From Academic Kids

Region:East of England
Ceremonial County:Essex
Traditional County:Essex
Postal County:Essex

Template:GBdot Prittlewell is an area of Southend-on-Sea in Essex. Originally a Saxon village, Prittlewell is centred on St. Mary's Church, at the joining of its three main roads, East Street, West Street and Victoria Avenue (which was built over North Street in the late 1800s) which is the main Southend Arterial road. Along this road lies Southend's main administration centres, however Prittlewell is mainly a residential area.


People first settled by the Prittle Brook in stone-age times, and stayed through to the time of the Roman occupation when a villa was built in what is now Priory Park. The Romans brought with them all the benefits of their civilisation which would have transformed the local village. However, being on the east cost, the village increasingly fell to Saxon raids after the Romans left. The Saxons settled in the 5th and 6th century and gave the village a Saxon name, Prittleuuella. Archaeological finds from this time include a tomb containing artifacts of such quality that it is believed that they are one of the Saxon Kings of Essex who converted to Christianity. In the 7th century, a church was built on the hill to the south of the brook and spring, of which an arch remains in the currently standing church. Saxon rule continued until the Danes invaded in the 10th century. A Dane called Sweyne acquired large areas of land in the area and remained during the Saxon restoration.

Missing image
St. Mary's Church, Prittlewell

After the Norman invasion of 1066, Sweyne switched allegiances to William and increased his power. Under the feudal system he became Lord of the Manor.

Around 1110, a Sweyne's sucessor, Robert Fitzsweyne, also known as Robert d'Essex, divided his manor in two, the part to the west being Earl's Hall and the rest, consisting of 30 acres (120,000 m²) of land, the church at Prittlewell, and also the chapels at Sutton and Eastwood, being given to the Cluniac Priory of St Pancras of Lewes for the purpose of setting up a Priory.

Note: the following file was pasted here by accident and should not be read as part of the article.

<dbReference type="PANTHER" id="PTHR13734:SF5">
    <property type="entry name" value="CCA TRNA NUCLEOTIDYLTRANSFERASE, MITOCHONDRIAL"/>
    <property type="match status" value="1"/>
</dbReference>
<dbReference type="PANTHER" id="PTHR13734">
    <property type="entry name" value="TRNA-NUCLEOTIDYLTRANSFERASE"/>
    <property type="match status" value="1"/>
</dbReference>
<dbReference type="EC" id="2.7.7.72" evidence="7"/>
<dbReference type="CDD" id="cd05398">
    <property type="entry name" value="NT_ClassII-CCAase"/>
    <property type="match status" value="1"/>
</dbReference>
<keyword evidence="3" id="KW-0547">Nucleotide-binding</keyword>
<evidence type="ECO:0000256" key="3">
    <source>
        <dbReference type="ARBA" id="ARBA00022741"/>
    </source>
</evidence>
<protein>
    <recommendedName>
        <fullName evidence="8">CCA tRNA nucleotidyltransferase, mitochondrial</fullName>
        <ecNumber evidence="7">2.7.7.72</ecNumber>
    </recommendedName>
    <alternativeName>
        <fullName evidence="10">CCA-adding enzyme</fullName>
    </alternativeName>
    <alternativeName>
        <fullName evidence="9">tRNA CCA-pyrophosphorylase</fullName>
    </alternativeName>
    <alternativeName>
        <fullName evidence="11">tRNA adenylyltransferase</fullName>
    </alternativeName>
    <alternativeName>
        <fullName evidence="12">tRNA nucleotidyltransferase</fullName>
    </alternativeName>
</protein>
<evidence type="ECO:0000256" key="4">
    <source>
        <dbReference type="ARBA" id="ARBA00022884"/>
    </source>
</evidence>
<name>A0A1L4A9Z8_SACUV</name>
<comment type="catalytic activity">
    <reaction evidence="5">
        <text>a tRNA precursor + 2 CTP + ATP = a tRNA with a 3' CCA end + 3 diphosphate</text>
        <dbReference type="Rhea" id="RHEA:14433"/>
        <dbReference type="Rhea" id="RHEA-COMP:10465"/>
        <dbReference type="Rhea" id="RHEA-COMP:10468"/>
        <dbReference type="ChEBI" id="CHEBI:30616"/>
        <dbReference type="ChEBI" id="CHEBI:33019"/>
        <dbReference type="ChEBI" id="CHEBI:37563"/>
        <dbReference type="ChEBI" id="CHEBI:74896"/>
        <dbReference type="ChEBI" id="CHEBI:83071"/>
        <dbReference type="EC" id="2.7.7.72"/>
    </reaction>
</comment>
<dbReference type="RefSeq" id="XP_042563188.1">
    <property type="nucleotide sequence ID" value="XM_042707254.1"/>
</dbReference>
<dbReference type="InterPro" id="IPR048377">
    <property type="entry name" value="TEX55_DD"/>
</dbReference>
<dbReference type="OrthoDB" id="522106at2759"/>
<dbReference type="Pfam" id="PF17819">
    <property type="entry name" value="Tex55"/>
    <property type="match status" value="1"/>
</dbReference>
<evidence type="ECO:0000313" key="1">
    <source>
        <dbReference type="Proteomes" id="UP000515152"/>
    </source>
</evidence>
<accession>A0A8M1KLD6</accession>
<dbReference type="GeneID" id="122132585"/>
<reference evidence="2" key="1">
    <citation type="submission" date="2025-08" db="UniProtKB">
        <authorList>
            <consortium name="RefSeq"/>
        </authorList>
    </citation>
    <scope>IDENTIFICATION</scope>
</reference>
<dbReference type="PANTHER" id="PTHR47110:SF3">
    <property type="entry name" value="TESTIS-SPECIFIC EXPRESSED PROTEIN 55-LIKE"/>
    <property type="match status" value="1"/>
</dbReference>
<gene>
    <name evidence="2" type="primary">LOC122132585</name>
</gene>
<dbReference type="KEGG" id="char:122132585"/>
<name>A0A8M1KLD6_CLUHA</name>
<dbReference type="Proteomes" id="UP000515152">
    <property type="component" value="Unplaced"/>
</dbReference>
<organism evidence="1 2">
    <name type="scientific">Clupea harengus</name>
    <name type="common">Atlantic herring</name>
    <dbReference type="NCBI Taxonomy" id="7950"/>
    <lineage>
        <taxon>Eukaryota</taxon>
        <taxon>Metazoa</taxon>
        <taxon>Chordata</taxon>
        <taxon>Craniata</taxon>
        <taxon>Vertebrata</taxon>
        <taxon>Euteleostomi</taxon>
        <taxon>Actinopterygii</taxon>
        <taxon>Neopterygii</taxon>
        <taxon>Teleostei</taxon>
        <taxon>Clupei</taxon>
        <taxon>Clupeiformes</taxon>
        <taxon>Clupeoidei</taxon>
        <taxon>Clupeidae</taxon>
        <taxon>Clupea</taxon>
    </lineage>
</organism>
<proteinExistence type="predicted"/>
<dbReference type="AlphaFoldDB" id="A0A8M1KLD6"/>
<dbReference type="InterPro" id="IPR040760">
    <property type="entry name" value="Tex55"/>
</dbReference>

At this time the lands of the Priory, extended to right down to the seafront. Due to this, when a fishing settlement was set up two miles south of the priory in the 14th Century, it was still regarded as part of Prittlewell and as such was named Stratende, Sowthende or South-End. From this settlement the modern town of Southend-on-Sea grew.

At the time of Henry VIII's disolution of the monastaries, the Priory, which had, by this time, developed into a sprawling complex, was closed and the lands seized by the crown.

Southend was developed as a bathing resort in the 18th century and by the 19th, Prittlewell was regarded by visitors to Southend as "an attractive village in the hinterland".

Links between Prittlewell and the rest of the world were improved in 1889 a road was built between the village crossroads by the church to Southend, named Victoria Avenue, and in 1892, when a station was built on the Great Eastern Railway linking Southend and London

Also in 1892 was the foundation of Southend-on-Sea as a Borough, which took over responsibilty for Prittlewell from an earlier parish council.

Modern day Prittlewell

Much of historical Prittlewell remains standing; the ruins of the Priory remain visible in Priory Park as well as the Manor House built there after the reformation; St. Mary's Church, containing architecture from saxon times; A newly restored building, thought to have been the village market hall, though more recently a bakery, now an estate agent appropriately named Tudor Estates; as well as a number of public houses.

Modern day Prittlewell stretches from the crossroads by the St Mary's Church to the airport on the boundary between Southend and Rochford.

The old priory and its grounds, which form Priory Park, were donated to the town of Southend by a prominent local benefactor, R.A. Jones, for use by the residents 'in perpituity'.

Prittlewell is also home to Southend United football club in their Roots Hall ground.


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